Scouts had a hard time winning games in previous Legends of Runeterra metas. Now it’s one of the best decks in the game. Today, I’ll be doing a deep-dive into how to play Quinn Scouts in Legends of Runeterra.
How to play Quinn Scouts
Deck Code: CEBQMAIAAEEREHJHFMCAEAADAYEQUAICAYLAEAQCAADQQAIBAAKQCAIBAAUQ
The goal of Quinn Scouts is to quickly beat your opponent down through by utilizing units with the keyword Scout. Scout allows you to attack twice in one turn, as long as your first attack only had Scout units.
Attacking twice in one turn has two main benefits. First, it just outputs more damage. Secondly, and more importantly, Scout cuts the amount of time it takes to level up Quinn and Miss Fortune in half. From 4 turns to 2 turns, to be exact.
Although we have other strong finishers in this deck, Quinn and Miss Fortune are our main win conditions. Once they level up, their strong offensive capabilities will almost always lead us to victory.
This deck is great for people who are looking to play an aggressive midrange deck.
Why you should play this deck
- One of the best midrange decks right now.
- Quinn and Miss Fortune synergize with each other.
- Easy to pick up, but offers a good amount of strategic decision-making.
Quinn + Miss Fortune
I’m grouping these two cards because they are both finishers in our deck.
- Miss Fortune is the more aggressive champion, offering us a few extra points of damage to our opponent’s Nexus and units. Against control decks, I highly recommend keeping Miss Fortune in your hand. Her damage can easily take over the game before your opponent can stabilize. Just remember to play around cards like Grasp of the Undying and Gotcha!
- Quinn is great at building your board. Valor is deceptively annoying, and being able to summon one every time you attack is amazing.
Cithria of Cloudfield, Fleetfeather Tracker
Although it’s not crucial, it’s always good to have a turn 1 unit. An early unit allows us to start whittling our opponent down while building up a board for Vanguard Bannerman.
I know many Legends of Runeterra players want to maximize Brightsteel Protector’s barrier value, even if it means keeping him in hand for several turns. However, playing like that is completely wrong. I promise it’s more than okay to play Brightsteel Protector as a 3/2 vanilla unit. Playing on curve is crucial in this deck. Keeping him in hand for too long can create awkward mana scenarios.
War Chefs is our best 2-drop. It does a great job of staying alive against most 1-2 mana units, and buffs all of our units to a relevant statline. For example, turning Fleetfeather Tracker into a 3/2 allows us to trade positive into our opponent’s 1-damage units.
I recently took out Loyal Badgerbear for Petty Officer, and I’m glad I did. Petty Officer just offers so much more flexibility. Most of the time, you want to use Petty Officer to gain an extra unit. However, a Powder Keg can be a viable choice if you have a Miss Fortune on board.
Despite the nerfs to Grizzled Ranger patches ago, it still packs a punch. This card is incredibly annoying to defend against, and will almost always be able to deal at least 6 damage to our opponent. Combine Grizzled Ranger with Brightsteel Protector and our opponent will be severely behind on board.
Of course, your opponent can easily chump block Grizzles Ranger if they have a 1/1 on board. However, never be afraid of losing Grizzled Ranger. You want to be getting rid of blockers with Grizzled Ranger anyways, to make room for your 3/4 Loyal Badgerbear.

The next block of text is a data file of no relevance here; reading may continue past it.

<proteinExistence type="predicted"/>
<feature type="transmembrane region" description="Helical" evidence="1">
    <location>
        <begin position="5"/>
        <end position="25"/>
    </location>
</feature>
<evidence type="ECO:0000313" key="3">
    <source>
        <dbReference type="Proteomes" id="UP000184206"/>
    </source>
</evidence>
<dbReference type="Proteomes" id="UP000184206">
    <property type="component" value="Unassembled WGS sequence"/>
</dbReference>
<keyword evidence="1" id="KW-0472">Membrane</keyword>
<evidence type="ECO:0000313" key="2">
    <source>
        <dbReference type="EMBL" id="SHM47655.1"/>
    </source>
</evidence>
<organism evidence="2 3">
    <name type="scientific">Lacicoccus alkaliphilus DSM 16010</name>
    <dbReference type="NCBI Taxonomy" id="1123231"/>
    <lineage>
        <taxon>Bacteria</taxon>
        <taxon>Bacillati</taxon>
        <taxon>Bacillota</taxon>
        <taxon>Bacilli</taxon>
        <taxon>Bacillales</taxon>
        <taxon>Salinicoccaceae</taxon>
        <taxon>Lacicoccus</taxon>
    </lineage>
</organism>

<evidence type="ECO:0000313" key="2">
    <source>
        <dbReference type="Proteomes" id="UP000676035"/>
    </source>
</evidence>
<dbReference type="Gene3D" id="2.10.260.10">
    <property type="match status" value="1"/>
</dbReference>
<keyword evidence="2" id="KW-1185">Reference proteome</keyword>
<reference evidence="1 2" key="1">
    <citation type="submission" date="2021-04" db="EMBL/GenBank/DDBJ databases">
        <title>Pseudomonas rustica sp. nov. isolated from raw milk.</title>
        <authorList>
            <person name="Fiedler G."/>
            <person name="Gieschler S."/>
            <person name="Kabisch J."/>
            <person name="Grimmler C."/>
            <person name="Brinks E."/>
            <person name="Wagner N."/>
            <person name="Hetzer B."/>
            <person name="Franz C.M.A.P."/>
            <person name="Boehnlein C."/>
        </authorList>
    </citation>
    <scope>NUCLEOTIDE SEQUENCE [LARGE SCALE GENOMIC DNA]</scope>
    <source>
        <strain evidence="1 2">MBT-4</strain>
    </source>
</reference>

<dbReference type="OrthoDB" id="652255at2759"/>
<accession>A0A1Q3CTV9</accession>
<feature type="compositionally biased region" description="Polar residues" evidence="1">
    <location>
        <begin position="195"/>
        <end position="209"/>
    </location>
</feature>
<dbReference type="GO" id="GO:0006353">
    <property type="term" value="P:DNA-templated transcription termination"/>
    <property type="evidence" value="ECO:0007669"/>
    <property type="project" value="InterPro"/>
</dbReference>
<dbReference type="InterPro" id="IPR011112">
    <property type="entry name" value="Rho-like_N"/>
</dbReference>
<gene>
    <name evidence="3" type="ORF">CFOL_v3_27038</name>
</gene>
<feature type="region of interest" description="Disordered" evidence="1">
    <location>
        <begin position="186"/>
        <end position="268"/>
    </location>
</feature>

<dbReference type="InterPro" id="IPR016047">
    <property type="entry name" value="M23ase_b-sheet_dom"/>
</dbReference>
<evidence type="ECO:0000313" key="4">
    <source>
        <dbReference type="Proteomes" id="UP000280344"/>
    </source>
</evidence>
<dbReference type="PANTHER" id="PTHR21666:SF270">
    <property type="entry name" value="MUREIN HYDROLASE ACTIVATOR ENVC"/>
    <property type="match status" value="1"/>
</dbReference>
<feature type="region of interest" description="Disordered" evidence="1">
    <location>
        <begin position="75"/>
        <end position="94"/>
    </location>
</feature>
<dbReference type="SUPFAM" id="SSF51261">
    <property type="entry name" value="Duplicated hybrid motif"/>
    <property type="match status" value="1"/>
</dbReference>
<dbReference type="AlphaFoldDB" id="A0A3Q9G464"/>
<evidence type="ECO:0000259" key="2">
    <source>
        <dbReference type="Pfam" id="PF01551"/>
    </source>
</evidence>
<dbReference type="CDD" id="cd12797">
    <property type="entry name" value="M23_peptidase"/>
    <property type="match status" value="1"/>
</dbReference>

Vanguard Bannerman is an auto-include in any Demacia-based midrange deck. The ability to permanently beef up our whole board is insane. Plus, with only two non-Demacia cards in our deck, we’ll be hitting Allegiance almost all the time.
I included 2 copies of Greathorn Companion because this moose is just an amazing beater. A 5-mana 5/5 that can attack twice in one turn is a very efficient statline. Combined with our combat spells, this unit can effectively attack through any defense. I’m looking at you, Braum.
You may be wondering, why didn’t I include Cithria the Bold into this list? Well, it’s because Genevieve Elmheart synergizes with the goals of our deck better while also providing a similar effect to Cithria. Genevieve having Scout and Challenger is just flat out scary. Those keywords combined with her statline can easily take down two of our opponent’s best units. She’s amazing at destroying our opponent’s defenses and helps our other units to freely attack the nexus.
Some people could argue that it may be good to include both Cithria and Genevieve, but I’m not a big fan of having that many 6-drops in a deck.
Always try saving Single Combat as a response to your opponent’s spells. For example, if they use Grasp of the Undying on Miss Fortune, respond with Single Combat. Not only do you get to take down your opponent’s unit, but also prevent them from gaining 3 life. Win-win.
Regardless of the nerf, Relent Pursuit is still great. This is especially true when we cast Relentless Pursuit on our opponent’s turn. Why? Because Scout isn’t restricted to just our turn. As long as we have Scout units on board, if we cast Relentless Pursuit on our opponent’s turn, we can effectively attack them twice and win games out of nowhere.
Riposte + Back to Back
These are the two best combat spells for this Legends of Runeterra scout deck. Riposte helps keep our champions safe, while Back to Back is great because it gives our units the power they need to push through for lethal. Not to mention that both spells are Burst speed. Nasty.
Wrapping it all up
Anyways, this concludes my Legends of Runeterra guide on how to play Quinn Scouts. I hope this guide helped you learn the essentials of the deck. As always, feel free to leave your thoughts and comments below!